09/14/2005 11:00PM

Stop the slaughter permanently


The U.S. Congress seems awash these days in vital business. Aid to victims of Hurricane Katrina tops the agenda, followed closely by hearings into the nomination of Judge John Roberts to be Chief Justice of the Supreme Court.

Above this din, it is hard for a lonely little amendment to be heard. But when it happens, the next sound you hear could be the slamming of the doors at the three remaining horse slaughterhouses in the United States.

The organized opponents of horse slaughter are holding their collective breath in anticipation of the passage of the Ensign/Byrd Horse Slaughter Amendment to the U.S. Agricultural Department's 2006 appropriations bill. If adopted, the amendment would de-fund USDA inspection of facilities that engage in the slaughter of horses and the export of horsemeat to foreign countries.

Without USDA inspectors, any slaughter facility trying to market its meat across state lines - in this case to Europe or Asia - would be in violation of the U.S. Code of Regulations, Title IX, part 302.1(a), which reads:

"Inspection under the regulations in this subchapter is required at every establishment . . . in which any livestock are slaughtered for transportation or sale as articles of commerce."

There are exceptions, such as private citizens slaughtering meat for their own use, or custom slaughter for private individuals, but the slaughterhouses of Texas and Illinois fall under neither category.

"I feel very good the amendment will pass," said Christopher Heyde on Thursday.

Heyde is the Capitol Hill point man for the National Horse Protection Coalition. (In the spirit of full disclosure, this reporter is a member of the board of Tranquility Farm, a coalition supporter.) He derives his optimism from the lopsided support of a similar amendment attached to the Agriculture Appropriations bill that was passed by the House of Representatives last June. The vote was 269-158.

"This would stop them for a year," Heyde said, referring to the foreign-owned horsemeat slaughterhouses operating in Texas and Illinois. "But that isn't the solution. We shouldn't be doing this every year. Let's end this once and for all."

He's right. The issue should be ancient history. As recently as 1990, slightly more than 300,000 horses were slaughtered in the United States and their meat sold abroad. The most reliable recent numbers have the current total closer to 60,000 horses slaughtered each year.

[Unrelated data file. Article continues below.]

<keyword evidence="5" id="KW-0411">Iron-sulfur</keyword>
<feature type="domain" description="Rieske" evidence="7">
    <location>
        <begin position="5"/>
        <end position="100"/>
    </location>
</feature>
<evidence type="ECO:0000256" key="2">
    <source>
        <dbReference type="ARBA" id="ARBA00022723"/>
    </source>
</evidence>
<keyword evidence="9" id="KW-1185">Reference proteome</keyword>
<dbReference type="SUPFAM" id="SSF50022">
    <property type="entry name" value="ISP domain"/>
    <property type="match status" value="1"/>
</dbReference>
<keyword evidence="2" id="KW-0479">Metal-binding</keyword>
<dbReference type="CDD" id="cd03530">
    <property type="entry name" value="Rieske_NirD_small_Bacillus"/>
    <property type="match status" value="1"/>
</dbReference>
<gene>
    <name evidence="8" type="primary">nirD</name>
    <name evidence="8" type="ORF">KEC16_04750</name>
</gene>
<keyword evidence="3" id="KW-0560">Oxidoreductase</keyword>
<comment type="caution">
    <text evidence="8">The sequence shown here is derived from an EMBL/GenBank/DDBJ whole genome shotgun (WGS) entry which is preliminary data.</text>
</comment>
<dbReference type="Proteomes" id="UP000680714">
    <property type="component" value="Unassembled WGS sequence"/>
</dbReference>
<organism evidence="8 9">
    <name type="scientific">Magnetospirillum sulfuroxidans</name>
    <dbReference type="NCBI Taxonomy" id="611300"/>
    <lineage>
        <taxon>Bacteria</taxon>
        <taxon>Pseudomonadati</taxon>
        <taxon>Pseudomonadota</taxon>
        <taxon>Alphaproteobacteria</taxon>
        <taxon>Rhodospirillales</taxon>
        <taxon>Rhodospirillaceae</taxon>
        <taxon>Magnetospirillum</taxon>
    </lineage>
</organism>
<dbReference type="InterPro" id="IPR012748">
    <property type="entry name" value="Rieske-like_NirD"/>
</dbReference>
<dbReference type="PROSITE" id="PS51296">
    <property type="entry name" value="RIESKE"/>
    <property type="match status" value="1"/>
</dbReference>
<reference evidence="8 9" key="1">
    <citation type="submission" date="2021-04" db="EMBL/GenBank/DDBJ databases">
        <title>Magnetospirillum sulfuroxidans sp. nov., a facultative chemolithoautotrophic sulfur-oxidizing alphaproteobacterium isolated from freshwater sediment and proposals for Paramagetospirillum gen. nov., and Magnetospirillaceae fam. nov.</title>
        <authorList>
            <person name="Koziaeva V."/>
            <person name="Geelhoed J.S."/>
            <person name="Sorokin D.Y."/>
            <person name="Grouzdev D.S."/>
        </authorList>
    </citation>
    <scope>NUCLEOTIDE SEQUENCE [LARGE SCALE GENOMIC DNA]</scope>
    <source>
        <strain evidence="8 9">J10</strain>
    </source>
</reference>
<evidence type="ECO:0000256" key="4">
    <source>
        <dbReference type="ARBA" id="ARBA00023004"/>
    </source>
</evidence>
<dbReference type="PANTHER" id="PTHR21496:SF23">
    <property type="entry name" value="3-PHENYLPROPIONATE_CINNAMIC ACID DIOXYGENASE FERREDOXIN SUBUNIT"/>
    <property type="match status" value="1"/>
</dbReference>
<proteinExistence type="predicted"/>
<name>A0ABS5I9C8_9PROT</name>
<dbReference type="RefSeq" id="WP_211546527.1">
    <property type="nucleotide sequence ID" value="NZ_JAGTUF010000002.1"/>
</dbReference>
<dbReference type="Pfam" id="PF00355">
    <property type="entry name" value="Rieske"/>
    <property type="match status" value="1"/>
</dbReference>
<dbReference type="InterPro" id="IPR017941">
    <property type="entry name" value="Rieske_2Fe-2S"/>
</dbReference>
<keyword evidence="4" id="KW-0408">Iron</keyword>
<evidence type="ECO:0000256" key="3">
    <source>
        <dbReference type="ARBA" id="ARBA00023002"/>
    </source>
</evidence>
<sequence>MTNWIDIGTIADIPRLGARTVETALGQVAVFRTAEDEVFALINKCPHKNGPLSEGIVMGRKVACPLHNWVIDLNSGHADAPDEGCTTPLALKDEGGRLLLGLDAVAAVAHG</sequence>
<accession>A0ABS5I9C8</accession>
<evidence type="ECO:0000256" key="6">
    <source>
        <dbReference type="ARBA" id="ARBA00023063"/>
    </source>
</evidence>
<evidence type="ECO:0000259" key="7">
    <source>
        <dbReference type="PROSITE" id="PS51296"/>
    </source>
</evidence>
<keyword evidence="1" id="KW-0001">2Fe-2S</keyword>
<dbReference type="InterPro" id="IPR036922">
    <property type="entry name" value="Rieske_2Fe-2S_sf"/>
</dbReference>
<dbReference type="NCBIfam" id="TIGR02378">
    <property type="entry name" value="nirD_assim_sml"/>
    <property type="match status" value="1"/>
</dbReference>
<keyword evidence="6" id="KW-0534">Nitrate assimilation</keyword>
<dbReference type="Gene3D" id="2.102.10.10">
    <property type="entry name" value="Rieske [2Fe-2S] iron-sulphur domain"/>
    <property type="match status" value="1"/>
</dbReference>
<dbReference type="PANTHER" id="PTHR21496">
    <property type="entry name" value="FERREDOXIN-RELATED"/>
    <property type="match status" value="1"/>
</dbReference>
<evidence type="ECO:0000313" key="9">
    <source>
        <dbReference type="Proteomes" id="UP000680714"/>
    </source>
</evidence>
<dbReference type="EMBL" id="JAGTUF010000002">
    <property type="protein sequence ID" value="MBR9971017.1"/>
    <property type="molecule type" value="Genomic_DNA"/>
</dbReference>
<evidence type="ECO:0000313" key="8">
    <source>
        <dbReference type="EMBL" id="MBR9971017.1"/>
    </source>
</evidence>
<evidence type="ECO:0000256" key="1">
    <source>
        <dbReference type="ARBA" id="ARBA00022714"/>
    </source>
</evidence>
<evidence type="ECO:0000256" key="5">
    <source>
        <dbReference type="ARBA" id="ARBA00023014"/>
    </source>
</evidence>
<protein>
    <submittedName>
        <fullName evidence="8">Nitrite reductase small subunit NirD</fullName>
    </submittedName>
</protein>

H.R. 503 is a bill that would amend the Horse Protection Act to outlaw the transport, purchase, selling, or donation of horses to be slaughtered for human consumption. The bill was introduced in the House of Representatives last February by Rep. John Sweeney of New York and bears the co-sponsorship of 115 fellow members, including Ed Whitfield of Kentucky, Mary Bono and Henry Waxman of California, Barney Frank of Massachusetts, and Katherine Harris of Florida. This pretty much defines full spectrum support.

H.R. 503 was sent to the House Committee on Energy and Commerce, and has been languishing in the Commerce, Trade, and Consumer Protection sub-committee chaired by Rep. Cliff Stearns, whose Florida district includes the horse rich region of Ocala. Interested constituents can call him at either (202) 225-5744 in Washington or (352) 351-8777 in Ocala to share their thoughts on the anti-slaughter bill.

Stearns has taken no overtly public position on the bill, but it may be come as a surprise to some that the American Association of Equine Practitioners has maintained rigid opposition to H.R. 503. The AAEP noted as recently as last May in a widely disbursed e-mail memo that "such a bill would have highly negative welfare effects on unwanted or unusable horses," and that the captive bolt method of rendering horses unconscious with a pistol-propelled spike to the skull prior to slaughter "is one of the most humane methods for euthanizing unwanted and unusable horses when an owner is faced with an end-of-life decision."

This is true, but only if the owner is determined his horse be slaughtered. To end the life of an unwanted horse, there are far more humane methods of euthanasia through lethal injection.

Slaughterhouses, on the other hand, are not allowed to use drugs to knock out animals prior to the butchering process. As for the "humane" nature of the captive bolt, there is enough anecdotal evidence about misfires and off-target shots to turn the strongest stomach.

"Horses have always been mistreated," said John Hettinger, the principal owner of Fasig-Tipton Sales, member of The Jockey Club, and founder of Blue Horse Charities for horse welfare. "That's the reason the ASPCA was born, because of the mistreatment of carriage horses in New York. Because callous and irresponsible people have always been with us, and always will be.

"But to say those 60,000 horses would all be mistreated - or half of them, or even a quarter - I think is absurd," Hettinger went on. "The slaughter of horses is a convenient garbage pail, and nothing more. But the issue won't be decided by me, or the AAEP. It will be decided by the American people and the U.S. Congress."

Despite the apparently growing support of anti-slaughter measures, Christopher Heyde continues to ride close herd on the issue.

"Everyone said it would be so easy," Heyde said. "But no matter how good your issue, somebody will always come to Washington to lobby against it.

"What really gets me is that this could have been over a long time ago," Heyde said, "and all of the money and effort we've spent on this could have been spent on rescuing horses identified as unwanted."